The Truth I Didn't Want to See
One of the beliefs I hold true is to “know thyself.” Most often I’ve thought of the concept in terms of exploring career paths, knowing what you’re good at, what you like, what skills you have and what you need to learn. All that stuff. I’ve also applied it to examining what you believe to see how those beliefs are limiting your own potential.
I hadn’t considered how important this tenet of coaching is to social justice, but in the last couple of weeks, the need to make the unconscious conscious has become critical for myself and for this country.
I am racist. Prejudiced. Biased. Privileged.
It’s not my fault.
It IS my responsibility to re-educate myself, confront those biases and dismantle prejudice in how I think and act toward others. It is a lifelong pursuit.
I was in college when I first heard people using the term “politically correct.” Because I was afraid of being labeled racist or prejudiced, I was hesitant to speak up or ask questions. I never wanted to admit that I had any prejudice. I wanted to bury it and hoped it didn’t show up to embarrass me.
I am always afraid that my whiteness — white privilege, white supremacy — will leak out and I will say something offensive and look foolish.
Here’s the thing. I am white and privileged and biased, and therefore, I AM going to say the wrong thing and have to endure the embarrassment that arises. I have a lot to learn and sometimes that will be uncomfortable.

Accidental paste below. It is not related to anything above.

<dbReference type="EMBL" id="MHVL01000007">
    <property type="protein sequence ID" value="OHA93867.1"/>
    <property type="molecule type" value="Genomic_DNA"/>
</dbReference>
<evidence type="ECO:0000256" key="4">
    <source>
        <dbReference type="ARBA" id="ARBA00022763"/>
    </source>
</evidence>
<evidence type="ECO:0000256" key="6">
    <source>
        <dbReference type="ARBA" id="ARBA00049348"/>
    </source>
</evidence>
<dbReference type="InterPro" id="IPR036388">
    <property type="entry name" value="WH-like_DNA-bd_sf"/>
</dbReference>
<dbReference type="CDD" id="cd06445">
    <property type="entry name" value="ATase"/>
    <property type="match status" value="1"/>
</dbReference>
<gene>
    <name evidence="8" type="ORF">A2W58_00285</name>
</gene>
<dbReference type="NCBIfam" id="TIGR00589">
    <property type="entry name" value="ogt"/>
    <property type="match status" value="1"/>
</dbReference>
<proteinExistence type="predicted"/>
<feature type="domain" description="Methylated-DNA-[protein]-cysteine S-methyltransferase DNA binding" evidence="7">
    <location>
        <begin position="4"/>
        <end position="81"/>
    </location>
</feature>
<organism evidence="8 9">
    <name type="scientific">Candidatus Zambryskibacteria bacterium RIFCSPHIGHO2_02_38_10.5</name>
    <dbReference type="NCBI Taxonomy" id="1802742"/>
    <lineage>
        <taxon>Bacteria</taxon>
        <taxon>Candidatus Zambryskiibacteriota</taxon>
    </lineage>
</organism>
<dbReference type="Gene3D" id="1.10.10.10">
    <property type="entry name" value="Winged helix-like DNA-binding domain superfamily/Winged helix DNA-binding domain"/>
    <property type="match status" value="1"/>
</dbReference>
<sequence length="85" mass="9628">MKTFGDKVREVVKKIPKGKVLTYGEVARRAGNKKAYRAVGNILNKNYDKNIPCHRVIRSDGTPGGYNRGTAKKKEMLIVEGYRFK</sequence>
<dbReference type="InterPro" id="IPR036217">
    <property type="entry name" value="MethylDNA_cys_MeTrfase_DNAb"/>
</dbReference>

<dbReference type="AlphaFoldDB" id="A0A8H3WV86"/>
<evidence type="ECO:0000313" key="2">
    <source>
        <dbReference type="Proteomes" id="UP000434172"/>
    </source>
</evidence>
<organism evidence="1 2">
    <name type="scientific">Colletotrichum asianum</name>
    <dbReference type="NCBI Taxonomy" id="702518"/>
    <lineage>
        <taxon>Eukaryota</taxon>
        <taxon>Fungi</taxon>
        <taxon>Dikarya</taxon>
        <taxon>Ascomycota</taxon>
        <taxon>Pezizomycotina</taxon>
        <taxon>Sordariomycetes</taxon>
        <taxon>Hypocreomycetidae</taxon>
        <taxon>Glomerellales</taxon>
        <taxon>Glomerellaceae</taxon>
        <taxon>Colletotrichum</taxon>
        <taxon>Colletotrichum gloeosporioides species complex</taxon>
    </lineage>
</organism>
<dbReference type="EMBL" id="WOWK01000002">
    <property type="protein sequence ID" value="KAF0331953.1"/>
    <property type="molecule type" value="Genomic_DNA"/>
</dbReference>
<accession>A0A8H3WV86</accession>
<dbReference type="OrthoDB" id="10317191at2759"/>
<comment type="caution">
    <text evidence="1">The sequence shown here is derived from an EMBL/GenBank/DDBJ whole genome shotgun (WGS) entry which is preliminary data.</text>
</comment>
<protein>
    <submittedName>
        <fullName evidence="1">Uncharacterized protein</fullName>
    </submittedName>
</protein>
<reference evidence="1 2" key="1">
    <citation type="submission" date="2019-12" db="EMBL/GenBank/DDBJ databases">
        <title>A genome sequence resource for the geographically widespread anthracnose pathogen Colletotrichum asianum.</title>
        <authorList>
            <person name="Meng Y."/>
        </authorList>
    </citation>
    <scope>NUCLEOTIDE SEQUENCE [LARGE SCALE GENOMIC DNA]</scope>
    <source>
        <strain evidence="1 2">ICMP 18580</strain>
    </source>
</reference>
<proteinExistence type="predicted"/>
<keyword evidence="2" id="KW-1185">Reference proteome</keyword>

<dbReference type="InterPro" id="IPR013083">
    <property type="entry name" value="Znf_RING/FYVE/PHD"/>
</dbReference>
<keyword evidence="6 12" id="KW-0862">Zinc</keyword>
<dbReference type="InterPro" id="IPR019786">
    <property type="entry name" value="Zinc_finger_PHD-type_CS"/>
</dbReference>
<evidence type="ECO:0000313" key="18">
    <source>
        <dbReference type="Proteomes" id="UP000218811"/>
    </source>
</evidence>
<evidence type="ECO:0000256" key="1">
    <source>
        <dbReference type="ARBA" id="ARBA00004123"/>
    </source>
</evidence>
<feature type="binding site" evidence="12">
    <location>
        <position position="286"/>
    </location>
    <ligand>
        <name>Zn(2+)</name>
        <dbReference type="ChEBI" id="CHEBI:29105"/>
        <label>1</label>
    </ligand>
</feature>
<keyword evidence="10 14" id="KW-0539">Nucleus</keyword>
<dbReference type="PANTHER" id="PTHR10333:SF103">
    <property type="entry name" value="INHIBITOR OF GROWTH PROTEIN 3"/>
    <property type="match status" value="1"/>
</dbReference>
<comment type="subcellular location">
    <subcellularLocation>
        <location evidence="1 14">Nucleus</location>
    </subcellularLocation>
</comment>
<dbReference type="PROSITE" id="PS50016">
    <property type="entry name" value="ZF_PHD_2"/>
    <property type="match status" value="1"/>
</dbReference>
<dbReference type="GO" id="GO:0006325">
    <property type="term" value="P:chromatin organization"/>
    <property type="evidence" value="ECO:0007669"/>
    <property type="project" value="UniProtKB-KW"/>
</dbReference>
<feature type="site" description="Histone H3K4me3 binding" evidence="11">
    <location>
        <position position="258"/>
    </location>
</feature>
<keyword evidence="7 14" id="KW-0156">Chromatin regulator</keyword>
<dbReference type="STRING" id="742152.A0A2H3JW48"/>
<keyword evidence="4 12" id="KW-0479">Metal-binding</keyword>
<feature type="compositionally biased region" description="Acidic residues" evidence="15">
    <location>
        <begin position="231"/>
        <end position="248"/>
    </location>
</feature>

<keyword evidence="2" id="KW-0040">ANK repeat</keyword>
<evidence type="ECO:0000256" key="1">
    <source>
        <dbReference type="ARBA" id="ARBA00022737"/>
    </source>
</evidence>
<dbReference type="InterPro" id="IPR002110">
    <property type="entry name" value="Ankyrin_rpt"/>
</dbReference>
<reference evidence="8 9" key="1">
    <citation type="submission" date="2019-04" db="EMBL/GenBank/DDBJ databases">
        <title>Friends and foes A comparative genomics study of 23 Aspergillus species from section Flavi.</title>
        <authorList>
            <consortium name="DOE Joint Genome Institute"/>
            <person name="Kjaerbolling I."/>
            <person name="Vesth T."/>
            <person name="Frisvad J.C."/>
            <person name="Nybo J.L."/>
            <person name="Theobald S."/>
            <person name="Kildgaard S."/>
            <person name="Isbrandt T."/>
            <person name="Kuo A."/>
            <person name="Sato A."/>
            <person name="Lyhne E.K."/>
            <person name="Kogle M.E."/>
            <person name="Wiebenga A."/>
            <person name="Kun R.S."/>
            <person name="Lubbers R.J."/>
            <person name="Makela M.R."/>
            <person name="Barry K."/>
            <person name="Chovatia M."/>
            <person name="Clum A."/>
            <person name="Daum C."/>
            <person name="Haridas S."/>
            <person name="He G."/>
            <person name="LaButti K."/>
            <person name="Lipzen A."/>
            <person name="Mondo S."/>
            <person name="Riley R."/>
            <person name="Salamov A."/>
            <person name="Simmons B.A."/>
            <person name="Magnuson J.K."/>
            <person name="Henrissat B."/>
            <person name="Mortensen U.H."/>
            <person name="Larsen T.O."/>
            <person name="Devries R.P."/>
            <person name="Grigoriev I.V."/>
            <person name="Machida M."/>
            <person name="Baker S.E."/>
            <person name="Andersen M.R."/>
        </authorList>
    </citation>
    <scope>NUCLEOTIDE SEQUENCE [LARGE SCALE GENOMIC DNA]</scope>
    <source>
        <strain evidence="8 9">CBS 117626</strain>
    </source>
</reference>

It’s a small price to pay for starting the process of dismantling prejudice, for learning how to be anti-racist.
Having biases is a problem; what’s even more dangerous is being unwilling to look at them. I have been trying to “get by” voting for the people who I believe will uphold values of diversity, meanwhile, I’ve been living my life and just doing my best not to offend.
It’s not good enough.
Compassion alone will not undo a lifetime of living from white bias. Feeling guilty or angry won't erase it, either. This is the truth. It is time to listen and learn.
I have been doing the thing that white people do all the time: make racism about me and how I feel, and as Ijeoma Oluo explains in her article, “Confronting racism is not about the needs and feelings of white people,” that’s white supremacy.
Oh. Right. As in, "supremacy" in that I think what matters most are MY feelings. Because I’m white. Privileged. In the majority. It’s finally starting to dawn on me.
I have blind spots. That’s what unconscious bias is. I can’t see what I can’t see, which means it’s time to listen and learn. I don’t have to do this all by myself, but I do have to be teachable. I’ve begun to recognize that when I point to others as being the ones who need to change, when I blame others, I’m dis-empowering myself. I’m missing an opportunity to change the thing I have the most control and influence over: myself.
In the meantime, here is the process I’m undertaking to change the things I can.
Educate myself. There are endless resources on racism, prejudice, and systemic oppression.
Take inventory of my beliefs and biases and where they show up.
Discuss with someone(s) I trust, so those beliefs are no longer hidden.
Act. The way to cement a new belief is by acting on it.